The Whites Of Their Eyes
So Thursday, Kenny, my cousin Ian and I went on a shark dive. We had booked a tour with “Shark Encounters”
- a small company in Oahu that takes people out 3 miles into the ocean puts them into a shark cage. They have a small but nice boat- and the captain and his crew guy were both young and tattooed, and played Johnny Cash over the boat speakers. Both were incredibly calm, the crew guy very quiet, the captain mellow, but had a nice aura of assuredness. You could tell they loved this job. As we were driving out the captain quickly turned around and pointed to the side “Look guys! Whales!” as an enormous humpback whale flipped his tail out of the water. We were going to an area of water where crab pots were set out, which sharks like apparently. They also know that free handouts await when they hear the boat pull up.
When we got there, there were immediate cries of “Ohmigod!” and “There they are!” but I didn’t see anything. I was the first to climb into the cage that was pulled tight to the rolling boat’s side. I put on my mask and snorkel and hopped in. In that first initial underwater plunge I was shocked by the cold (it was actually 78 degrees but water is always cold when you first get in) and then by the fact that underwater I could see at least 20 sharks already circling the cage. I’ve never seen a shark in the wild much less be in the water with a bunch of them. I quickly popped back up to the surface. Fins were breaking the surface of the water all around me. It was very surreal in that you see that sight all the time in the movies, to the point where a shark fin breaking the water is almost a cartoony cliché’. But to actually see that it was a real animal, and to see it at surface level (and inches away) is pretty startling. By then Kenny and Ian had jumped in and we all jostled each other in the small cage what with clamouring for a view, being sloshed about inside the cage by the considerable waves, and me trying to keep my feet and hands from popping through the bars. I felt pretty safe in the cage but you could easily get pushed up against the sides where there was always a shark drifting by.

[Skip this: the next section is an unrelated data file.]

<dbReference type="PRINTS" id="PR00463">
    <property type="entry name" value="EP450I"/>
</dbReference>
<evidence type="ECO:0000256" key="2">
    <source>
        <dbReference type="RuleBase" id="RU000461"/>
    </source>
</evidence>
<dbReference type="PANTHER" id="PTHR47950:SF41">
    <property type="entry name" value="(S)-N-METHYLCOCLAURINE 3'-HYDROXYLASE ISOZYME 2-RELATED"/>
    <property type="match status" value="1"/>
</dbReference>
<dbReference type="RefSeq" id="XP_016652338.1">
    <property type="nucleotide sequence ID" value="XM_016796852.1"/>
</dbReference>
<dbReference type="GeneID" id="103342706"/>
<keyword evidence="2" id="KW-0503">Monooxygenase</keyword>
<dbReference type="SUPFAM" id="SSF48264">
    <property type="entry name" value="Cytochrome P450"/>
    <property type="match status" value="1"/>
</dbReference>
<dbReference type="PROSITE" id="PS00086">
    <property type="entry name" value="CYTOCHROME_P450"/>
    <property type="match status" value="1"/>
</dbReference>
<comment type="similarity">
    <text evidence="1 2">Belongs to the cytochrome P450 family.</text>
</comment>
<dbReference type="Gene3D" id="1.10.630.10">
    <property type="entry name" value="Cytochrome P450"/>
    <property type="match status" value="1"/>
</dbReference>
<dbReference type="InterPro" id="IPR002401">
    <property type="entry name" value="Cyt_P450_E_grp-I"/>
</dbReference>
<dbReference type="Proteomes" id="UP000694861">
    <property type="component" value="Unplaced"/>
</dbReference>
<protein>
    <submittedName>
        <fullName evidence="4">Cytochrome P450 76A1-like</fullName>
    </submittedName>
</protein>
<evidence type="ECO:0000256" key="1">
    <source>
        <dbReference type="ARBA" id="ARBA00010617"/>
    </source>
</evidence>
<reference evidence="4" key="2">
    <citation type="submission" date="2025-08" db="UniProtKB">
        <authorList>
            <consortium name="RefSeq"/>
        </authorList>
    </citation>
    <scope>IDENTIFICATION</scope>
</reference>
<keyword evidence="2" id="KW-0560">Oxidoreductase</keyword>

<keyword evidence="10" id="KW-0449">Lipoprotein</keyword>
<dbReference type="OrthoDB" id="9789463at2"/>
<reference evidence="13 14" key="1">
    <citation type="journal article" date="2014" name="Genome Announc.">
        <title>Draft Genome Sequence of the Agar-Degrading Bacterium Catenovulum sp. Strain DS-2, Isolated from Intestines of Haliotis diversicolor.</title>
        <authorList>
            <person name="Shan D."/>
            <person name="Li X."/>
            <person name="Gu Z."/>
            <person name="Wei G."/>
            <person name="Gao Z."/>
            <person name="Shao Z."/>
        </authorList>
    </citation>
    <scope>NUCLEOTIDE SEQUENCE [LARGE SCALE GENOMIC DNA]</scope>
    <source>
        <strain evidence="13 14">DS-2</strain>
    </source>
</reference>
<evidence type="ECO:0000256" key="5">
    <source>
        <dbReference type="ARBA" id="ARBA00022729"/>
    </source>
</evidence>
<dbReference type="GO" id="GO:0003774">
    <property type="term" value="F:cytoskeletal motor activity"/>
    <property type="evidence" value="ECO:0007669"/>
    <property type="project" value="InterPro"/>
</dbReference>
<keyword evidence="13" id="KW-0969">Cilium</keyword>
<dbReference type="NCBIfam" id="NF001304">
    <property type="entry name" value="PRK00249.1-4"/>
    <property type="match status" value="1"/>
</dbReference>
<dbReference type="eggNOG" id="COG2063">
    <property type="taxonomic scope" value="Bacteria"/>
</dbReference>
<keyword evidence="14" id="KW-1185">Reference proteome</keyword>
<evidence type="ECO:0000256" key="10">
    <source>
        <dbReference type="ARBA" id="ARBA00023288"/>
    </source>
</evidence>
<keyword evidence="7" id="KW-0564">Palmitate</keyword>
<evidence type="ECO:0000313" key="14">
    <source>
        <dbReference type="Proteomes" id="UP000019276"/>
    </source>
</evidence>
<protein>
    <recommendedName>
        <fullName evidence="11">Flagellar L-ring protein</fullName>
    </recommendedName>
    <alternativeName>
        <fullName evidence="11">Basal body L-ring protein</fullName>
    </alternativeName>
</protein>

Me: "Jesus Christ!"
Underwater, the water was a luminous cobalt blue, fathomless and shot with sunbeams. About 20 grey brown Galapogos sharks circled around leisurely, eating chum and checking out the cage. They were all sizes, some were about 3 feet long- and some reached about 10 feet. The older larger ones had some impressive battle scars. You couldn’t see teeth, these sharks were very streamlined and sleek, with smooth spade-like heads. The younger ones swam around in a distractedly curious way, as if they were thinking “Oh look, it’s the monkeys in the cage again, of well- just keep giving me more of this delicious chum”, eating leisurely and not really scrapping with each other, quickly opening their mouths to ingest the small floating bits as white membranes covered their eyes every time they took a bite. The larger ones, however, circled in close and really looked at you.
Ian gets "chummy" with our new friends. Har har!
There is something wondrous and unnerving when you find yourself being sized up by an animal that knows it could take you, but isn’t that interested at the moment. The large guys would drift by, an inch away from the cage, at your eye level, and their grey eyes with black cat-like pupils would roll sideways to keep you in it’s view as it glided by. Looking down, you could see your bare feet, the thin metal bars of the cage, and then layers of sharks swimming underneath, or coming up at an angle towards you from the darker depths. The water was so blue and clear, and the sharks so mellow, that I had to actually remind myself that it wasn’t an aquarium! It was wild sharks in the ocean. About 15 minutes in I had swallowed a lot of salt water as my snorkel was a bit messed up- and I was starting to feel really sick from the waves, the cage spinning around from the waves, being bumped by Kenny and Ian, and the hypnotic swirl of the sharks so I asked to get out.
Once on board, I started to get really seasick from the boat’s heavy rolling, so I concentrated on watching Kenny and Ian and trying to not gack over the side (would the sharks have eaten it if I had? Circle of life kind of thing? Eewww.). The crew guy, barefoot, standing on the back of the boat that was level with the water, waves sloshing over his toes, pulled a big piece of ahi skin out of the chum bucket and held it partially in the water. A shark rushed up to bite it, eyes rolling backward as a thick white membrane closed over them, and came about a foot out of the water chomping furiously as the crew guy pulled up on the skin. We could see it’s small, perfect sharp teeth then, and all the way down its gullet. The captain then got down and both guys basically hand fed the sharks, the captain even reaching down and petting a few (he wouldn’t let us of course). ( And sorry about the lack of pics- I was frantically trying to keep my breakfast down at this point.) My impression was that of a big kennel of dogs actually. The funniest part was when the sharks came out of the water frantically biting something, I guess air would be pushed through their gills and they made a “Harmph, harmph, harmph” sound that made me think of Ren and Stimpy. Anyway- soon it was time to leave. I found myself thinking about the sharks all day long, not totally believing the incredible experience we just had.
There were a lot of fricken sharks.
I hear there’s a guy in South Africa that will take you out to swim with Great Whites
….we are saving up!